The Surprising Reason Some Farms Buy Defective Candy In Bulk

Imagine you're walking through the produce section of your preferred grocery store. You see the rows of shiny apples, the crisp leafy greens, the perfect squashes. Everything is pleasing to the eye, but you aren't actually seeing the full picture.

If you've had a vegetable garden or fruit trees, you know that defective produce is inevitable. That's not to say a deformed apple tastes any different from a normal-looking apple, but we just don't see these defects in stores. Only the prettiest produce is sent to your grocery store.

The same rules apply to our snack foods. One Redditor shared a photo of four Cheez-Its stuck together, for example. The crackers of course still taste the same, but these kinds of defects are usually removed prior to packaging.

So what usually happens to the defects when they are caught? In accordance with laws set by the FDA, some defective foods are deemed worthless, and sent to landfills. Other foods are deemed simply unaesthetic and are sent to food banks, claims Forbes. But did you know unaesthetic foods may also be purchased in bulk by farmers? Here's why they do it.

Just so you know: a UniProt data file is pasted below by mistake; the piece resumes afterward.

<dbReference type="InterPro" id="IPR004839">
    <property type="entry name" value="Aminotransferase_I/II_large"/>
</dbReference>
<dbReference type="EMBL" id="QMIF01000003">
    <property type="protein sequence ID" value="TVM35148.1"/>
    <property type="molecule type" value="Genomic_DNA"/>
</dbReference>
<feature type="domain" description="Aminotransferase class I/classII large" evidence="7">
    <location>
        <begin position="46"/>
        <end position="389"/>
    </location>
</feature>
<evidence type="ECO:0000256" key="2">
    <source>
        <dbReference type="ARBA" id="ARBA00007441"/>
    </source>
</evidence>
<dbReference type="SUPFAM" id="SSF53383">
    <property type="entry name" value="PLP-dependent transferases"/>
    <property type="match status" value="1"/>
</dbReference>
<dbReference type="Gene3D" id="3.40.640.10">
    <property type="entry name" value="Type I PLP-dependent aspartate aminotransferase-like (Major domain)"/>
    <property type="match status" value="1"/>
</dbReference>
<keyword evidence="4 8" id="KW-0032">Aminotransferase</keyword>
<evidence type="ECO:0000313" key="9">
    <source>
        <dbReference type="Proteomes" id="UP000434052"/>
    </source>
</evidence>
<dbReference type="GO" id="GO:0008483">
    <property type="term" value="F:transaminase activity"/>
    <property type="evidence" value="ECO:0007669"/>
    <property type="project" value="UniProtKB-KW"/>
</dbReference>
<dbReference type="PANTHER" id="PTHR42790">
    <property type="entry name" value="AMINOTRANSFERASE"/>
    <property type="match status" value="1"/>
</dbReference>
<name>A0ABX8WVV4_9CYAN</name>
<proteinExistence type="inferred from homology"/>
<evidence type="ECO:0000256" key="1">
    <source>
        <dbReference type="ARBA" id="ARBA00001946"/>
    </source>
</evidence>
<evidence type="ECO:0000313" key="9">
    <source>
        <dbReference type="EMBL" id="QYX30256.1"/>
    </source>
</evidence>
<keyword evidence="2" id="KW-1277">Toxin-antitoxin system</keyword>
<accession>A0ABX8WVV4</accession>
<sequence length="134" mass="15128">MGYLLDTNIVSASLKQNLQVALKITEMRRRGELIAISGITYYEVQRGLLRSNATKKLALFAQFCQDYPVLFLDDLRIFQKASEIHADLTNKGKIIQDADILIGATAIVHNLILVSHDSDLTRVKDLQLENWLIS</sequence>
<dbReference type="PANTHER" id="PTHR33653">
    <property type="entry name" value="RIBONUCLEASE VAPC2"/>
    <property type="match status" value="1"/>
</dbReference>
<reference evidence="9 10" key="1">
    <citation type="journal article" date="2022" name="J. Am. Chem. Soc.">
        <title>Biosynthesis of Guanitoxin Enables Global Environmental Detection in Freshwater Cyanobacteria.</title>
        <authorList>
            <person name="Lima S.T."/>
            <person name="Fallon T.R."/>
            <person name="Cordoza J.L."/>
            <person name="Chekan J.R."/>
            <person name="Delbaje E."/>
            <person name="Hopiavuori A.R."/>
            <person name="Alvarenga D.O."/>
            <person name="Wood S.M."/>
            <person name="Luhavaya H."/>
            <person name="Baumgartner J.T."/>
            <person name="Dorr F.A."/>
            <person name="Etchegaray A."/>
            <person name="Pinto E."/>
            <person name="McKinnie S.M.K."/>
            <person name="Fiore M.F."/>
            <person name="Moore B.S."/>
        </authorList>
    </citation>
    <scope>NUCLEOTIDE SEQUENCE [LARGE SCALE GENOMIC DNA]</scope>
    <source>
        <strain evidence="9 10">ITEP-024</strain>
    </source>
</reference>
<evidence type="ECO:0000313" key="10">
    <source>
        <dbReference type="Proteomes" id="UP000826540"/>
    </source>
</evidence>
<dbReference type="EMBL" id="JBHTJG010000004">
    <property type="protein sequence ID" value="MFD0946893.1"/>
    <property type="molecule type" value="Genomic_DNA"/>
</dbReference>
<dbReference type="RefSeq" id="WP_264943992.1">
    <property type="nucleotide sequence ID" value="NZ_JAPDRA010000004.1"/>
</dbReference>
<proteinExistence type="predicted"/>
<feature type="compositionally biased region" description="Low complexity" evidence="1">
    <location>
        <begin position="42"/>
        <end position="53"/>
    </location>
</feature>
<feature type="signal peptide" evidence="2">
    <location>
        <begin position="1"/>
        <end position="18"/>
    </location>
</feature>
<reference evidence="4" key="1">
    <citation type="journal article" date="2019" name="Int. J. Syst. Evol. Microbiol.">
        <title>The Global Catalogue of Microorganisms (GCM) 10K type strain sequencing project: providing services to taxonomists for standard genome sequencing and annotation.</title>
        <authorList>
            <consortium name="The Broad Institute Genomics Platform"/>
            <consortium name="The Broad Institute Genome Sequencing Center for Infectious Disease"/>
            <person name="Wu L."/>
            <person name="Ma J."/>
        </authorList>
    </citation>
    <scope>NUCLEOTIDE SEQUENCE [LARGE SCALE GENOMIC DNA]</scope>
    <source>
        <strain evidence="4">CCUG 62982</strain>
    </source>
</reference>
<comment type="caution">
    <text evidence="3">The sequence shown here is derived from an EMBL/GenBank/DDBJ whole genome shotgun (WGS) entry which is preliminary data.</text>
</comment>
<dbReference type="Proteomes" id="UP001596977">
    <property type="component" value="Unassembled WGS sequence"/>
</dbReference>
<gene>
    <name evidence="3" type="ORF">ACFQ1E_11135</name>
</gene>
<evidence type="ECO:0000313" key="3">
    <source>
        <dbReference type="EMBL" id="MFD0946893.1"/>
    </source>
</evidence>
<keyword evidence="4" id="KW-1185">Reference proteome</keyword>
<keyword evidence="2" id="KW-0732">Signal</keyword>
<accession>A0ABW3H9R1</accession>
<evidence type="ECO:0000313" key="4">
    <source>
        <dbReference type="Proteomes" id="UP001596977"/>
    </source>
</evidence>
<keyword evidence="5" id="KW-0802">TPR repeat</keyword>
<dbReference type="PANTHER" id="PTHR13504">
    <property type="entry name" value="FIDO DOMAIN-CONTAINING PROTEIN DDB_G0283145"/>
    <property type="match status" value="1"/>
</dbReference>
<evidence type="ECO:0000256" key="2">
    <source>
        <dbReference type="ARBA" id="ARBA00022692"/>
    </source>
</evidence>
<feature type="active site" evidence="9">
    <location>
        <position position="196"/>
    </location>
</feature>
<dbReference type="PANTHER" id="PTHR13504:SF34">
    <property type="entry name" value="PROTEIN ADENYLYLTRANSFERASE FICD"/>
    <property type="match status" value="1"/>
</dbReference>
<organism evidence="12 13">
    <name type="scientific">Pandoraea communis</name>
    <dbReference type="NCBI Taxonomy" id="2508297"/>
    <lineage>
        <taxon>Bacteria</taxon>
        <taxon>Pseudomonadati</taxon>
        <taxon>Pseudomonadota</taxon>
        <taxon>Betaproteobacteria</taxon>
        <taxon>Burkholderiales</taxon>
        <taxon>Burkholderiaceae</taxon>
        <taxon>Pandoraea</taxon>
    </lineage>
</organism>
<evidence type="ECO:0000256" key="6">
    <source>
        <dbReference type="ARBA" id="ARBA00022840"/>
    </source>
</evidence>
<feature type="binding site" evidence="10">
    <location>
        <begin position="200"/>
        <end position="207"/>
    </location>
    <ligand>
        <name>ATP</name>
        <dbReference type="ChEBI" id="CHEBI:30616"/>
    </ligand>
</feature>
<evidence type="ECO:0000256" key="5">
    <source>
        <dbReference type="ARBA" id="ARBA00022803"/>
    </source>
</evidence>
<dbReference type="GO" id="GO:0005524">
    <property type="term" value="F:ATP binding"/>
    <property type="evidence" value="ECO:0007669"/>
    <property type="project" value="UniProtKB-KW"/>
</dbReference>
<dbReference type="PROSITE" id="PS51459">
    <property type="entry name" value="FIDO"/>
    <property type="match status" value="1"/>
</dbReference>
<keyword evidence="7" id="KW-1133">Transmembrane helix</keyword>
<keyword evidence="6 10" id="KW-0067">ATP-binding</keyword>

Saving that moo-lah

Cows may not be able to see every color of the rainbow, but they can still certainly taste it. According to Eater, cattle farmers routinely buy bulk defective candies (like Skittles) to feed their livestock. While cows may or may not have a sweet tooth, they're getting these sweets for a different reason — to save money.

Droughts over the last decade have caused the cost of corn and other feed to skyrocket, Reuters notes. Large livestock require massive quantities of feed, which can get very expensive very quickly. Because corn is also high in sugar content, candies are a suitable feed substitution for ruminant animals (like cows) who can digest them.

But it doesn't stop at just defective candies. In addition to Skittles, cows are also fed sugary treats like gummies and marshmallows. According to a Penn State study, farmers may also feed their cows doughnuts to meet carb requirements. Cows apparently eat Kool Aid mix, too, as well as other... interesting items, like citrus pulps and all sorts of byproducts from other farm animals.